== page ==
He cited the proliferation of democracies and political reform as one of the reasons for the economic transformation. “A few decades ago, there were only a handful of free societies in Asia,” he said. “Today, the Philippines, Taiwan, Korea, Malaysia, Indonesia, amongst others … 400 million people have joined … Asian democracies.”
A Georgetown University Police Department officer removed H*yas for Choice from the sidewalk outside the University’s front gates yesterday. The unrecognized group was protesting a ceremony occurring in Gaston Hall, where Cardinal Donald Wuerl, the Archbishop of Washington, was granted an honorary degree by Georgetown.
“He’s made a lot of homophobic comments in the past,” H*yas for Choice President Abby Grace (SFS ‘16) said in an interview with Vox. “Our decision to table stemmed from the dual motive of making it clear that we exist, that we’re a group of people with a voice, and that we disagree with a lot of the things that Cardinal Wuerl has done.”
The removal was a painful reminder to H*yas for Choice members of an incident last semester, when students tabling in front of Healy Hall were forced to move to the exact spot they were expelled from this Monday. In an interview with Vox, H*yas for Choice Vice President Vincent DeLaurentis (SFS ’17) said that no sufficient explanation was given for their expulsion.
The evidence is clear: D.C. voters want their weed and they want it legalized. According to a poll conducted by NBC4, the Post, and Marist, likely voters in the Nov. 4 election support marijuana legalization in a 2-to-1 ratio over those who don’t.
If passed, Initiative 71 will legalize possession, home cultivation, and the sale of weed paraphernalia. Up to two ounces of bud will be legal for anyone over 21.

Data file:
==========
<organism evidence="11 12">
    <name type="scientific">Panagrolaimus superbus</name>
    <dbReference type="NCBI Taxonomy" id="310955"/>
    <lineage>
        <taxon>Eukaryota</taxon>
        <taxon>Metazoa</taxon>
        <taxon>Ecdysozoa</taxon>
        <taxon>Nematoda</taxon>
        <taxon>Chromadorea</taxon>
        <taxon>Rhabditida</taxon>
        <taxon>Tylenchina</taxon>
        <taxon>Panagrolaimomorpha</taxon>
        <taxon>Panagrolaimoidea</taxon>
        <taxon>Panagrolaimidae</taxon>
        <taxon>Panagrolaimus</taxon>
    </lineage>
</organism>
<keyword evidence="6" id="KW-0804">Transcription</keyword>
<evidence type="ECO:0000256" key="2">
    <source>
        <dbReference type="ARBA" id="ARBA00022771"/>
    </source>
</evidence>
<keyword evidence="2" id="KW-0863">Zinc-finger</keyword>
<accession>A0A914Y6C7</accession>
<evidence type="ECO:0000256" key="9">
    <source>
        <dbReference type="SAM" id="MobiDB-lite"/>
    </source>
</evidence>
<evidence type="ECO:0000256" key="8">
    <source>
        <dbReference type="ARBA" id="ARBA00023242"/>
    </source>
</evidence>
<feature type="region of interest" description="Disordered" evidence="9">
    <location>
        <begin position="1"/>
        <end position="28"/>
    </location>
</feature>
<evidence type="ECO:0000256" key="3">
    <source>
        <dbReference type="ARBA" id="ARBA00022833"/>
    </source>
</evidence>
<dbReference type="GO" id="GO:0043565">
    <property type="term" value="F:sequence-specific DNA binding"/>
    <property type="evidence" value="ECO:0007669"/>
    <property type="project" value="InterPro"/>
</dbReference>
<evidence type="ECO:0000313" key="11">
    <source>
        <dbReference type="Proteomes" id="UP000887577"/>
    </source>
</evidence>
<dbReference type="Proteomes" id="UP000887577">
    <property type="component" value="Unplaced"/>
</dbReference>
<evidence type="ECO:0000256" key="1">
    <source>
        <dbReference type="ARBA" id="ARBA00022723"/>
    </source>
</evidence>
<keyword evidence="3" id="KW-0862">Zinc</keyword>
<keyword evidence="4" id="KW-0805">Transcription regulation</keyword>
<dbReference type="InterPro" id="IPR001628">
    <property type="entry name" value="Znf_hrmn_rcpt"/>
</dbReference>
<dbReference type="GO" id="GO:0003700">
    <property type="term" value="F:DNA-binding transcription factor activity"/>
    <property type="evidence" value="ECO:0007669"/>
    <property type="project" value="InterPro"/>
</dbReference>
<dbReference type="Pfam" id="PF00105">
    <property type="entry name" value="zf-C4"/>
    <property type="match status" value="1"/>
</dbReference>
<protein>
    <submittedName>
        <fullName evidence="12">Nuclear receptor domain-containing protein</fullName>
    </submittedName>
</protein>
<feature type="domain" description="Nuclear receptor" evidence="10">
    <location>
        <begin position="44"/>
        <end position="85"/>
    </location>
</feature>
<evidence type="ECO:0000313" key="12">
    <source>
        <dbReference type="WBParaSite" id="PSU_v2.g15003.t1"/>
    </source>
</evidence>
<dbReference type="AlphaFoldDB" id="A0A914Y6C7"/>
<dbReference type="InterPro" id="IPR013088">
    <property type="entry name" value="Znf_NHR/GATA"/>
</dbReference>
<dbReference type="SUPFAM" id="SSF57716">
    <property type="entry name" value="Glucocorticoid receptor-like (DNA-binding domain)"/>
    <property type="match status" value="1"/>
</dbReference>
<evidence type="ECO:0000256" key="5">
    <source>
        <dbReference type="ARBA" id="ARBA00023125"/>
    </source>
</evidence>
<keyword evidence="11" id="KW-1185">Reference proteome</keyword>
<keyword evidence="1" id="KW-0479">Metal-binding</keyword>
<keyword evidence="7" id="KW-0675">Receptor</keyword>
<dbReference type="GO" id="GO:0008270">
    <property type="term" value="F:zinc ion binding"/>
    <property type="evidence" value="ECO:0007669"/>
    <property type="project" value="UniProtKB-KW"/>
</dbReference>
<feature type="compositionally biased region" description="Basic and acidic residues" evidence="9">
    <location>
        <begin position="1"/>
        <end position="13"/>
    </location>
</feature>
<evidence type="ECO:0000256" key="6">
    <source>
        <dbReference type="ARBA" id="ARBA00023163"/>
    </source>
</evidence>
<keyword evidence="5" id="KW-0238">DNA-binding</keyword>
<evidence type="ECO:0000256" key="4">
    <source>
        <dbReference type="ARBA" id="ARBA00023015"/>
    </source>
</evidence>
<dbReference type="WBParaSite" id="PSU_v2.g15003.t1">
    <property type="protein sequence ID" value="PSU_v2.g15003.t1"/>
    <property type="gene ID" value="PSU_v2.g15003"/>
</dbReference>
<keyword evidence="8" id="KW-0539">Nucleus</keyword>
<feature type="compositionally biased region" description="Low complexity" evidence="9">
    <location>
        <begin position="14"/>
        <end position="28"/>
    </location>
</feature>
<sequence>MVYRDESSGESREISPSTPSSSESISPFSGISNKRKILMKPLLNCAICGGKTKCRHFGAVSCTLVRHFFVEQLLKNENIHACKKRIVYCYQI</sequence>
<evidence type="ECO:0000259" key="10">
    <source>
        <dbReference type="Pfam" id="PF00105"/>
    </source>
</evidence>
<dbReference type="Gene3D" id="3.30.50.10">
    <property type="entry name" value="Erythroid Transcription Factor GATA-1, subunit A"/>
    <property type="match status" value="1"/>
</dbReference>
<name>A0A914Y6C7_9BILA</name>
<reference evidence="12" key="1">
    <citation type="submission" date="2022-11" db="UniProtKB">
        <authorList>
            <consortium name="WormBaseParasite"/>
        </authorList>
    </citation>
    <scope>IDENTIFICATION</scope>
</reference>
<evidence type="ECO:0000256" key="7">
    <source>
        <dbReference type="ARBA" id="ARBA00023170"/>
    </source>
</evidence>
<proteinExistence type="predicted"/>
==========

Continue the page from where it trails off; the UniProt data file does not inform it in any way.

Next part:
Interestingly, as the Post points out, black voters have completely reversed their stance on the issue. Just four years ago, 37 percent of African Americans supported legalization, while 55 percent opposed it. Today, 56 percent are in favor, according to the poll.
This past Wednesday, Mayor Vincent Gray and D.C. Council Chairman Phil Mendelson announced an emergency bill that would allow District residents to apply for a license to carry concealed handguns outside the home. It will be considered at today’s legislative session, and, if passed, will go into effect after a month.
The bill is modeled after laws that currently exist in New York, New Jersey, and Maryland. It will allow D.C. residents who own registered handguns and non-residents who have state-issued gun-carrying licenses to apply to District police for permits. The new law is being proposed after years of litigation targeting the city’s relatively strict gun laws.
Under these new regulations, D.C. Police Chief Cathy Lanier would issue permits only to applicants who demonstrate a need to carry firearms due to a specific danger. Officials said that living in a high-crime neighborhood, for example, would not be a sufficient reason. Those who would be eligible to obtain a permit include people who have been victims of domestic violence or have received death threats.
Students and diversity-oriented groups, including the Black House, the Black Student Alliance, and Georgetown University Women of Color, gathered in Copley Formal Lounge on Wednesday to participate in a discussion and panel on the events that occurred in Ferguson, Missouri following the shooting of unarmed, black teen Michael Brown by police.
The dialogue, unlike the earlier Reflections on Ferguson held in Gaston Hall on Aug. 28, gave students the chance to participate in the discussion and hear different perspectives.
This discussion brought to the forefront underlying issues that caused this summer’s events in Ferguson dealing with human rights, racism in society today, and how the media affects public opinion.
Late last August, Voice Editor-in-Chief Julia Tanaka interviewed Georgetown University President John DeGioia (COL ’79) about his tenure as President of the University and his thoughts on a wide range of issues.
DeGioia touched on his vision of Georgetown, the various construction projects around campus, the relationship with the neighborhood, the satellite campus, and more.
Read below the jump for a full transcript of the interview.